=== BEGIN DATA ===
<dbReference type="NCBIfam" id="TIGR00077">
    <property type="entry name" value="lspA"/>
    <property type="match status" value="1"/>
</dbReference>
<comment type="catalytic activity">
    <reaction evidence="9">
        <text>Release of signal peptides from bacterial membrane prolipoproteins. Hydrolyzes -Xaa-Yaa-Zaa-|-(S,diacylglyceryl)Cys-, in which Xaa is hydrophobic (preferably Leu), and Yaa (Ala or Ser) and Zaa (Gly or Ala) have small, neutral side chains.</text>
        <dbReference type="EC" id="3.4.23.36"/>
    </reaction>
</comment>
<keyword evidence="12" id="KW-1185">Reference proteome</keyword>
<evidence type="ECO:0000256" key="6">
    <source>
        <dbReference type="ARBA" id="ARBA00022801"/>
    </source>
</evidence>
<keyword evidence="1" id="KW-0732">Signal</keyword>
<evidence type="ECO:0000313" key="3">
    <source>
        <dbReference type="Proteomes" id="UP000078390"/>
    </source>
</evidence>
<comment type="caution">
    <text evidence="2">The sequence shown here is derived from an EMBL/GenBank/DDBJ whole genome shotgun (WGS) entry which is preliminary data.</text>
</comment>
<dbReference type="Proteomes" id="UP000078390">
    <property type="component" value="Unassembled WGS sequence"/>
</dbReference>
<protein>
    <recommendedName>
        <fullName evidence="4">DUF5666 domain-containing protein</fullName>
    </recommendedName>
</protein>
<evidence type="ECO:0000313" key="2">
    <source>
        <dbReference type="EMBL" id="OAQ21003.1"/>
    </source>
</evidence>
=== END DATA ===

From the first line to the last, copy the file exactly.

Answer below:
<dbReference type="NCBIfam" id="TIGR00077">
    <property type="entry name" value="lspA"/>
    <property type="match status" value="1"/>
</dbReference>
<comment type="catalytic activity">
    <reaction evidence="9">
        <text>Release of signal peptides from bacterial membrane prolipoproteins. Hydrolyzes -Xaa-Yaa-Zaa-|-(S,diacylglyceryl)Cys-, in which Xaa is hydrophobic (preferably Leu), and Yaa (Ala or Ser) and Zaa (Gly or Ala) have small, neutral side chains.</text>
        <dbReference type="EC" id="3.4.23.36"/>
    </reaction>
</comment>
<keyword evidence="12" id="KW-1185">Reference proteome</keyword>
<evidence type="ECO:0000256" key="6">
    <source>
        <dbReference type="ARBA" id="ARBA00022801"/>
    </source>
</evidence>
<keyword evidence="1" id="KW-0732">Signal</keyword>
<evidence type="ECO:0000313" key="3">
    <source>
        <dbReference type="Proteomes" id="UP000078390"/>
    </source>
</evidence>
<comment type="caution">
    <text evidence="2">The sequence shown here is derived from an EMBL/GenBank/DDBJ whole genome shotgun (WGS) entry which is preliminary data.</text>
</comment>
<dbReference type="Proteomes" id="UP000078390">
    <property type="component" value="Unassembled WGS sequence"/>
</dbReference>
<protein>
    <recommendedName>
        <fullName evidence="4">DUF5666 domain-containing protein</fullName>
    </recommendedName>
</protein>
<evidence type="ECO:0000313" key="2">
    <source>
        <dbReference type="EMBL" id="OAQ21003.1"/>
    </source>
</evidence>